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Current Exhibitions


AGH Members receive Free Admission to all exhibitions.

1920s Modernism in Montreal: The Beaver Hall Group
On view February 20 to May 8, 2016


click image to enlarge

They were bold and experimental and at the forefront of modern painting in Canada in the 1920s. And they were not the Group of Seven.

The painters associated with Montreal’s Beaver Hall Group (so named for the location where they shared studio and exhibition space) were among Canada’s most avant-garde artists of their day and yet until now their contribution as an association has yet to be fully researched and presented.

The Montreal Museum of Fine Arts has righted the situation and organized the first major exhibition to shed new light on this pivotal association of artists. In essence, the Beaver Hall Group was to Montreal what the Group of Seven was to Toronto. But rather than offering an image of Canada’s identity through the depiction of untamed landscapes, they showed their attachment to the portrait and to humanized cityscapes and landscapes.

The exhibition levels the art historical playing field. In locating the activities of this Montreal group in a national context, we are given a broader view of the artistic landscape in Quebec, Ontario and indeed Canada. This is particularly important as the Beaver Hall Group has always, in part, been characterized by its female membership. As the first association of its kind in Canada to bring together professional women artists, it provided both a community and public forum for their activities and the development of their practices, another sign of the Group’s progressive, modern nature.

Don’t miss the opportunity to see newly discovered paintings as well as masterworks by such modern greats as Edwin Holgate, Anne Savage, Sarah Robertson, Prudence Heward, and A.Y. Jackson. Many are a revelation.

The exhibition is curated by Jacques Des Rochers, Curator of Quebec and Canadian Art (before 1945) at the MMFA, and Brian Foss, Director, School for Studies in Art and Culture, Carleton University, Ottawa.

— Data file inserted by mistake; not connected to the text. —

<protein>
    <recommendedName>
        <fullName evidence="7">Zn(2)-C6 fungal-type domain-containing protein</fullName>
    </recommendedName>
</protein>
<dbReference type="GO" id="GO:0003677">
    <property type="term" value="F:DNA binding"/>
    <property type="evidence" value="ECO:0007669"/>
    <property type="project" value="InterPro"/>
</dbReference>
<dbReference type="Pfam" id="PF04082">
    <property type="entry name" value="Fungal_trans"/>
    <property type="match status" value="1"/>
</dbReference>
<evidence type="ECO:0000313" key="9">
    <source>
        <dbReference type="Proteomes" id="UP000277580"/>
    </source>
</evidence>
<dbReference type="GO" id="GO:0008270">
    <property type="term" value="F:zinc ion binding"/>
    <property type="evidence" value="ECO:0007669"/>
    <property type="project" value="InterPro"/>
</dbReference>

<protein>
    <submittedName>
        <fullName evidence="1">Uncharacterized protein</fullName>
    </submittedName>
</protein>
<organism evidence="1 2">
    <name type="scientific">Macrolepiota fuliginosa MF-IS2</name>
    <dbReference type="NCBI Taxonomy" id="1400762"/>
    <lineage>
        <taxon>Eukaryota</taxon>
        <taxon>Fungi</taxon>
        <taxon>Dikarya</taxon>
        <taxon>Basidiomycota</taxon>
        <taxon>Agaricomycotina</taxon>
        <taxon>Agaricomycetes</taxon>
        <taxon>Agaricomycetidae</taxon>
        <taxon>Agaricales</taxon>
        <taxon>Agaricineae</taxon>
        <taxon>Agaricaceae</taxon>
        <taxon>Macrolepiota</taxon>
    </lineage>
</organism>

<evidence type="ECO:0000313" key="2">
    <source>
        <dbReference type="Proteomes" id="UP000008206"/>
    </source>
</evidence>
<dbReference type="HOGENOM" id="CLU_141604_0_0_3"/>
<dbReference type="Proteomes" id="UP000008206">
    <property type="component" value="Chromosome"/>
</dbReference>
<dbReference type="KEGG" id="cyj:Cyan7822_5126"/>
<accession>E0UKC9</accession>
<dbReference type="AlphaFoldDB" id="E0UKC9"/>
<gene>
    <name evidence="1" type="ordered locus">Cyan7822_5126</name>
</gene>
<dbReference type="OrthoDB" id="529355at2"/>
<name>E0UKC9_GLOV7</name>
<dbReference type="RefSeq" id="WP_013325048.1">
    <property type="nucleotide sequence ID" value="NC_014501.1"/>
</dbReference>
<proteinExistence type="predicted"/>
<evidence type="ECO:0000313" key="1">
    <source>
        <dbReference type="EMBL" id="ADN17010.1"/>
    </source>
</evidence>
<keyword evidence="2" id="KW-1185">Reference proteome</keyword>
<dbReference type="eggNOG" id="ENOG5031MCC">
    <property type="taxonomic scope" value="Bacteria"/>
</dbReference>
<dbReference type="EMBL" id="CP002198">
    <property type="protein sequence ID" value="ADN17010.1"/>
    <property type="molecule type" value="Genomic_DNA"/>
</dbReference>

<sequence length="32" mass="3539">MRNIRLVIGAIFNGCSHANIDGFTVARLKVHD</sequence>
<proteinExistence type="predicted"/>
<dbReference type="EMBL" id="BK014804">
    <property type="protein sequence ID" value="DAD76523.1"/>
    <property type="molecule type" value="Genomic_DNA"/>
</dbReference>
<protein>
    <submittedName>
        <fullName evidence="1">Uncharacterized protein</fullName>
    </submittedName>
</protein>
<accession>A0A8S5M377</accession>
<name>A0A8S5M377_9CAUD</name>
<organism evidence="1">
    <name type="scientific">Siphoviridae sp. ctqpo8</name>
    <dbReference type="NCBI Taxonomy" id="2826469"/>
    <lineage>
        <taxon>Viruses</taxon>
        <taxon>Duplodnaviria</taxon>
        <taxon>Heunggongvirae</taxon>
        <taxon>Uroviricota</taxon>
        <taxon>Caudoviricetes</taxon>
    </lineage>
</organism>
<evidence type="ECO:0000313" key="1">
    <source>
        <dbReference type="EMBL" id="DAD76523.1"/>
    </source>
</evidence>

Organized by the Montreal Museum of Fine Arts



The Beaver Hall Group: 1920s Modernism in Montreal

Exhibition Catalogue available at the
Shop at AGH

Lecture Series: The Legacy of the Beaver Hall Group

  • 'As Well As Men': Gender and the Beaver Hall Group
    Thursday, April 28, 7:00 p.m.



Fearful Symmetry: The Art of John Scott
On view February 6 to May 15, 2016
Organized by Faulconer Gallery at Grinnell College, Iowa. Curated by Daniel Strong.


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Fearful Symmetry: The Art of John Scott will include 28 works on paper in a vast installation in the AGH’s largest rooms reserved for contemporary art exhibitions.
Born and raised in Windsor, a child of the North American working class and of the 1960s, activism has never subsided in John Scott’s work. His imagination has been fed by science fiction, the Space Age and Motor City manufacturing might and blight. Sympathy for the worker as a human tool in the global industrial complex pervades what some have called his apocalyptic vision.

Viewers may be familiar with Scott’s consistent and eerily prescient style in his works on paper, plotting intersections of humanity and technology, religious fervor and military might, utopian visions and dystopian outcomes. His articulation of these themes through sculpture may be less familiar, and this poignant material aspect of his practice will serve to generate new readings of his four-decade-long practice.

We are thrilled to be featuring his work Trans AM Apocalypse No. 3, (1998-2000), an actual car, which the artist painted matte, incising on the surface words from the Book of Revelation that refer to the apocalypse. This work is on loan from the Art Gallery of Ontario, who are partnering with us to perform some necessary conservation to the surface of the car during the exhibition. Check back for the dates in February 2016 during which you can visit the exhibition and meet an AGO conservator to learn more about this rare and compelling project.

This is the second part in a two-part exhibition; the first was hosted by McMaster Museum in Fall 2015.

Dark Commander: The Art of John Scott

Exhibition Catalogue available at the
Shop at AGH


Free admission courtesy of Orlick Industries.

Collection Classics
On view April 9, 2016 to March 19, 2017

Collection Classics and Evolution of Form present both asked-after favourites and rarely-seen masterworks from the collection. As these two exhibitions attest, the 10,000-work strong AGH holdings are a remarkable and impressive resource for our community and region. Bringing together over one hundred objects in a variety of media and from across several centuries and countries, these presentations provide a glimpse into the strength and quality of the AGH holdings.


Saga of a City: Hamilton at 200 Years
On view April 9, 2016 to March 19, 2017
Curated by Devin Therien, Adjunct Curator, European Art and
Bill Manson, Hamilton Historian

Saga of a City commemorates the bicentennial of the founding of the city of Hamilton in 1816.

This historical exhibition traces the foundations upon which an obscure frontier hamlet in 1816 grew to become a major North American manufacturing and transportation centre by 1925. Historically, the development of the city rested solidly on the foundations of location, water, rails, immigration, and industry. However, since 1945 these traditional foundations have been shaken, and today a very different city is in the process of reinventing itself.